Over the course of this Olympic cycle, Uchimura has gradually increased his difficulty score on Floor. For example, in 2014 he added a double twisting double tuck as his fourth tumbling line (E value, 0.5), replacing a double twist (C value, 0.3). In 2015, he increased the difficulty of his first three twisting passes (I like to think this is Uchimura’s attempt to keep up with twisting superstar Kenzo Shirai). Uchimura appears to have left his routine unchanged this season (see his routine from the 2016 All Japan Championships here).
It is also interesting to note that, despite this gradual increase in difficulty, the second half of his routine has remained remarkably constant over the last 8 years: 1080° Russian; splits; tucked Thomas; triple twist dismount.
In 2008, pommel horse and rings were clearly Uchimura’s weakest events. After he added a Roth (D value, 0.4) to his routine in 2011, he has made virtually no change since.
The primary reason for this is what is most likely the lowest point in Uchimura’s career: his pommel routine in the Team final at the 2012 London Olympics. Or more specifically, his “dismount”.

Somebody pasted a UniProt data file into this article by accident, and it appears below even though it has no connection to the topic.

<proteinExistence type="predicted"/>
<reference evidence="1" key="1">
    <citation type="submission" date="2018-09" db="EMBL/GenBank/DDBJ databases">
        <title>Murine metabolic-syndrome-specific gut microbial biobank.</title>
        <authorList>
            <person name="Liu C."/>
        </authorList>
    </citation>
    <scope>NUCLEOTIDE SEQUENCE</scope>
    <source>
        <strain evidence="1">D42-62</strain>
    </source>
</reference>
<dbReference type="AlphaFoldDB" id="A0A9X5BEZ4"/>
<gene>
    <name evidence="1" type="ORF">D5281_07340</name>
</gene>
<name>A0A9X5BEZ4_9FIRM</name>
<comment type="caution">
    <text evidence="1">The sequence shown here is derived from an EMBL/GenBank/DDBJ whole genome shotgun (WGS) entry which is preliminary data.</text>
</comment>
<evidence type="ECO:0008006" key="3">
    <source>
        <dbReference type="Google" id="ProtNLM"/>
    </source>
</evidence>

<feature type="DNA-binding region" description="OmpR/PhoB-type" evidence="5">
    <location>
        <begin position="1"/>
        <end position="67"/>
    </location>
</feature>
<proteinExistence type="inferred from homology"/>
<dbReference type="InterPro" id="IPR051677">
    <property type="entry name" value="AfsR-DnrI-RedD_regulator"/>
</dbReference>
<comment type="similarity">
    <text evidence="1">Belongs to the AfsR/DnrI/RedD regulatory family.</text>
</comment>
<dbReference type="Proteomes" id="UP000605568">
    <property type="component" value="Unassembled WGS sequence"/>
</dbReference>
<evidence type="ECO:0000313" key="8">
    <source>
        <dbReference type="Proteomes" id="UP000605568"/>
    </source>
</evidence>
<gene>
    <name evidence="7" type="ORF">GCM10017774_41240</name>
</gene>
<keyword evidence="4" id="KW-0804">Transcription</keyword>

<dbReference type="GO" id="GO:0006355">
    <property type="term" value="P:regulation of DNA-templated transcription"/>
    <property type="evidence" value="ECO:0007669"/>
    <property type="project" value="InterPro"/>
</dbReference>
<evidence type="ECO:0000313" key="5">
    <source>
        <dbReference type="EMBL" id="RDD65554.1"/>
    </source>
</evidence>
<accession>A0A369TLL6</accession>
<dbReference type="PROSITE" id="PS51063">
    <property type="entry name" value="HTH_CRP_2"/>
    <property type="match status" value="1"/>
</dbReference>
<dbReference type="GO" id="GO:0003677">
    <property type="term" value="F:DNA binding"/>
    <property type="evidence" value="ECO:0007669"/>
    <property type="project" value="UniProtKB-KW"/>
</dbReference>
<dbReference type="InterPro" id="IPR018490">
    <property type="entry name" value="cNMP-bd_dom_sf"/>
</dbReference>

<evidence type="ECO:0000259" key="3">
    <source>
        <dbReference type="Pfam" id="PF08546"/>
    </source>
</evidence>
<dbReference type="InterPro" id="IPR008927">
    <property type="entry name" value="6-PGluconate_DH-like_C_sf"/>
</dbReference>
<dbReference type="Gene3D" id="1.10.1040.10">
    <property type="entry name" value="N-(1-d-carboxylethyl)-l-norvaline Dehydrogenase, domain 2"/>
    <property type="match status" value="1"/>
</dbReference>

While the judges did not originally credit Uchimura with a dismount — putting Japan off the medal podium (behind China, Great Britain and Ukraine) — Japan successfully appealed, which was enough to move Japan from fourth to second.
But this wasn’t a one off in London either. Uchimura had a very underwhelming performance on pommels in qualification. In addition to falling on his single-pommel sequence he also missed his dismount, scoring 12.466 (the 2012 blip in the chart above). This resulted in Uchimura finishing 9th in qualifications (89.764) — the only time in the last 8 years that he has scored less than 90.0 — and Japan qualifying for the Team final in 5th place. (Uchimura had a few nervous moments in his Pommel routine in the All Around final too, particularly on the flop sequence, but managed to get through.)